Abbreviations: GSK3 Glycogen synthase kinase 3, cdk5 cyclin dependent kinase 5, SRC Tyrosine kinase, RSK 90 kDa ribosomal S6 kinase, PKA cyclic AMP-dependent protein kinase, PKC protein kinase C, PKG cyclic GMP-dependent protein kinase, p38MAPK p38 Mitogen-activated protein kinase, EGFR Epidermal growth factor receptor, CaM-II Calmodulin-dependent protein kinase II, cdc2 cell division control protein 2, CKII Casein Kinase II, DNAPK DNA activated protein kinase, ATM Ataxia Telangiectasia-Mutated, PKC Protein kinase C, CDK Cyclin-dependent kinase, CKI Casein kinase I, p34cdc2 p34 cell division control protein, MAPK Mitogen-activated protein kinase, IKK IkappaB kinase, PKB Protein kinase B, INSR Insulin receptor, Ab1 Abelson murine leukemia virus oncoprotein (tyrosine kinase), Syk Spleen tyrosine kinase, Jak Janus kinase

Fig. 4
Fig. 4

Distribution of serine (S), threonine (T) and tyrosine (Y) in different regions: upstream of EF-hands, EF-hands and downstream of EF-hands in (a) OsRbohs and (b) AtRbohs

Fig. 5
Fig. 5

Distribution of serine (S), threonine (T) and tyrosine (Y) in different regions: upstream of EF-hands, EF-hands and downstream of EF-hands in EF-hand containing proteins of Arabidopsis and rice

Fig. 6
Fig. 6

Distribution of lysine (K), arginine (R), proline (P) and cysteine (C) in different regions: upstream of EF-hands, EF-hands and downstream of EF-hands in (a) OsRbohs and (b) AtRbohs

Fig. 7
Fig. 7

Distribution of lysine (K), arginine (R), proline (P) and cysteine (C) in different regions: upstream of EF-hands, EF-hands and downstream of EF-hands in EF-hand containing proteins of Arabidopsis and rice

Discussion

Plant NADPH oxidases, also known as respiratory burst oxidase homologs (Rbohs), are critical players in the production of reactive oxygen species (ROS) and play diverse roles [1, 4, 8]. In the recent past, there has been rapidly growing interest to study different aspects of Rbohs using in silico approaches [57, 21]. Analysis of regulatory mechanisms, for e.g. interaction with different partners and post-translational modification such as phosphorylation are believed to provide vital clues towards functional multiplicity of Rboh proteins. In the present study, protein-protein interaction network analysis revealed potential interacting partners for Arabidopsis and rice Rbohs. In addition, the potential phosphorylation sites were identified with their distribution, location and kinase specificities as well as correlated with experimental data wherever available. This was further verified with the other EF-hand containing proteins throughout the both genomes.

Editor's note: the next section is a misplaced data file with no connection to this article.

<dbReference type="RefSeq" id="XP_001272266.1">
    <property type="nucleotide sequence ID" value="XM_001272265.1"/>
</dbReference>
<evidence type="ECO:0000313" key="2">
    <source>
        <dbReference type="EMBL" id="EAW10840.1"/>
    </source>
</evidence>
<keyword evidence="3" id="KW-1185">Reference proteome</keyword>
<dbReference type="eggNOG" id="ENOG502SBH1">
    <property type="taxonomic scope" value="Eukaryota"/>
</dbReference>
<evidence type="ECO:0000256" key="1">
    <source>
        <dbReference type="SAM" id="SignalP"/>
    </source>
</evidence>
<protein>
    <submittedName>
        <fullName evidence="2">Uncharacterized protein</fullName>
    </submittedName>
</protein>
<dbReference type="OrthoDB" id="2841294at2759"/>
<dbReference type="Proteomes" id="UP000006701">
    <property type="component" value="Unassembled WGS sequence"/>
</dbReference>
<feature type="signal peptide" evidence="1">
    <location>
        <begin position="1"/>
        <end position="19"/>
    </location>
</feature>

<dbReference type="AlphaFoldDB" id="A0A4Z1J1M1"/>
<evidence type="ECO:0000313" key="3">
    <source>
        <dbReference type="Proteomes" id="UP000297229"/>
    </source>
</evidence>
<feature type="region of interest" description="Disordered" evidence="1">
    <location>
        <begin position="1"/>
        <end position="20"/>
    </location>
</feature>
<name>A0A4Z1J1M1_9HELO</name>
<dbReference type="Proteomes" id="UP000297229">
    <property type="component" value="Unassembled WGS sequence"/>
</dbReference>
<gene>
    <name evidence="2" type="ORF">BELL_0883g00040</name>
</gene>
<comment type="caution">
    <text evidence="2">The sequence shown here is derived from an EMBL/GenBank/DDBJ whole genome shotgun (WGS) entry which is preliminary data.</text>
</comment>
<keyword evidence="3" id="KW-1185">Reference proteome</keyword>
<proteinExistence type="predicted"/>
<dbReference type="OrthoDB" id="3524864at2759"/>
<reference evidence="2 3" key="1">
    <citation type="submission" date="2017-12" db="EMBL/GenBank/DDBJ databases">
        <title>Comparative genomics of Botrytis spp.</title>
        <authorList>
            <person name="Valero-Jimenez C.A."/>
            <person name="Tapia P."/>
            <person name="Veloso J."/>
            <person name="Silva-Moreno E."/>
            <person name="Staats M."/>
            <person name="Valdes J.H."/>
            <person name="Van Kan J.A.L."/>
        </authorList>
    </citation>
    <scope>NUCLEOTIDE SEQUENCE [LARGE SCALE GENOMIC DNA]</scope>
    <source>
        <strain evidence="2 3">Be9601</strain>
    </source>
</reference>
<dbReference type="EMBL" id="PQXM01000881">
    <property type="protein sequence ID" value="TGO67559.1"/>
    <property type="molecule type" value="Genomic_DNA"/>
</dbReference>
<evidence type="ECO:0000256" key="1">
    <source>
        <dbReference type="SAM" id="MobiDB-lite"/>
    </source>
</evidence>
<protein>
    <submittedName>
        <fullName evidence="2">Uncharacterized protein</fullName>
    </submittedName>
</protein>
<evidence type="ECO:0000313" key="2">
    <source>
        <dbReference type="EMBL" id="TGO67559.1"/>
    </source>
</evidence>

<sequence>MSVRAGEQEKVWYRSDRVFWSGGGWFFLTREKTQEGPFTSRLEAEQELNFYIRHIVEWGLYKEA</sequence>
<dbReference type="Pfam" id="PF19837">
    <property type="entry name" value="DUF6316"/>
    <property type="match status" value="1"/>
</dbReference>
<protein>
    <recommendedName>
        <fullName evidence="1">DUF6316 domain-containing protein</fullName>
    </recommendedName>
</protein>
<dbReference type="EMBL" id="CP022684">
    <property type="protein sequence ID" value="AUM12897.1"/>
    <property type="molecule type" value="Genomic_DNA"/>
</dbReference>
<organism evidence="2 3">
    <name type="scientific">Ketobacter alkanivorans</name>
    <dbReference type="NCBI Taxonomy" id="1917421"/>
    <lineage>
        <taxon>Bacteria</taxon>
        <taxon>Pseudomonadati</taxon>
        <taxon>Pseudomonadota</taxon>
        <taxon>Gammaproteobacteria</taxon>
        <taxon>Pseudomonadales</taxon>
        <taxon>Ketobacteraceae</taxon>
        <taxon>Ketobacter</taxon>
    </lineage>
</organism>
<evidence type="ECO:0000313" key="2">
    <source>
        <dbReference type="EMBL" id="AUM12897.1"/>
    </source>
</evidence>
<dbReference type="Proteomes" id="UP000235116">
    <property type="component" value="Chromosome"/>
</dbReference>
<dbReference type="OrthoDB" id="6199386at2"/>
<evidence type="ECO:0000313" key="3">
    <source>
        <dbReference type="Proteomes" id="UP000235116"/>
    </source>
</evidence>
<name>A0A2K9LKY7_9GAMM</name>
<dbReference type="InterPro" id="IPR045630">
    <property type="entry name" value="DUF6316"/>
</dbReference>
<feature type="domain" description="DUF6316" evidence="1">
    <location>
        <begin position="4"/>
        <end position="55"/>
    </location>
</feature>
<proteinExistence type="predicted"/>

Analysis of protein-protein interaction network for Arabidopsis and rice Rbohs

Rbohs are known to mediate diverse functions and are implicated in many signal transduction pathways involving interactions with different components involved in their regulation such as Ca2+, protein kinases (CDPKs; Ser/Thr protein kinases having a Ca2+ − binding calmodulin-like domain, OST1, CBL/CIPK; calcineurin B-Like calcium sensors–interacting protein kinase) and Rop; Rac of plants [1]. These interactions may be mediated in the form of well-regulated networks and the information regarding the connectivity of Rbohs with these components is still the subject of investigation. Therefore, it is imperative to decipher these interactions among Rbohs and with other genes/proteins. Hence, we performed protein-protein interaction network analysis using the STRING database to find any functional associations among Rbohs and specific Rboh with other proteins. The STRING stands for Search Tool for the Retrieval of Interacting Genes/Proteins that retrieves the physical and functional interactions among proteins by integrating the information from a variety of evidence types (neighbourhood, gene fusion, co-occurrence, co-expression, experiments, databases, text-mining and homology) [13]. In the present work, the total number of partners showing interactions with AtRbohs and OsRbohs were 59 and 19, respectively. Rboh proteins with a high degree of connectivity i.e. connected to many other proteins would act as a central point involved in supervising communication in a network. On the other hand, the nodes that are not connected indicates no interaction with other proteins and hence, involved in an indirect role. A combined STRING network analysis of 10 AtRbohs predicted that various types of CDPKs were common partners for four Rbohs (AtRbohA, AtRbohB, AtRbohD and AtRbohF). However, individual network analysis of each AtRboh revealed more details of partners. AtRbohA and AtRbohD were predicted to interact with 10 CDPKs, AtRbohB with one CDPK and AtRbohF with nine CDPKs. AtRbohA, AtRbohD and AtRbohF had six common CDPKs indicating the diversity as well as overlapping in their functions. Except AtRbohA whose function is still unknown, AtRbohD and AtRbohF are known to play multiple roles [1]. The reason might be the differences in the substrate specificities of AtCDPKs which may lead to their functional multiplicity [22, 23]. However, there are no experimentally validated interactions of CDPK with AtRbohA, AtRbohB and AtRbohF, but with that of AtRbohD have been recently reported [24]. It has been suggested that the flg22 induced activation of CPK5 leading to the phosphorylation of AtRbohD. In the predicted networks, CPK5 was found to interact with AtRbohD at confidence score of 0.8 when we used “no more than 20 and 50 interactors” options. In addition, CPK5 was also observed to interact with AtRbohA and AtRbohF using same options. Another protein kinase OST1 was common for two Rbohs (AtRbohB and AtRbohF) with better confidence score (0.99) for AtRbohF than AtRbohB (0.408). Although its interaction with AtRbohF is known in stomatal closure [25], however no experimentally recorded interactions with AtRbohB are available so far. Another class of protein kinases consists of Ca2+-regulated CBL-interacting protein kinases (CIPKs) that are known to be activated upon interaction with Calcineurin B-like (CBL) Ca2+ sensor proteins. Several diverse functions have been documented for various CBL-CIPK pairs [26]. In the present study, only AtRbohG was predicted to interact with CIPK25. A recent report has suggested the role of CIPK25 in biotic stress and energy sensing [27, 28]. However, another study has reported the interaction of AtRbohF with CBL1/9-CIPK26 complex and its involvement in the regulation of ABA responses [29].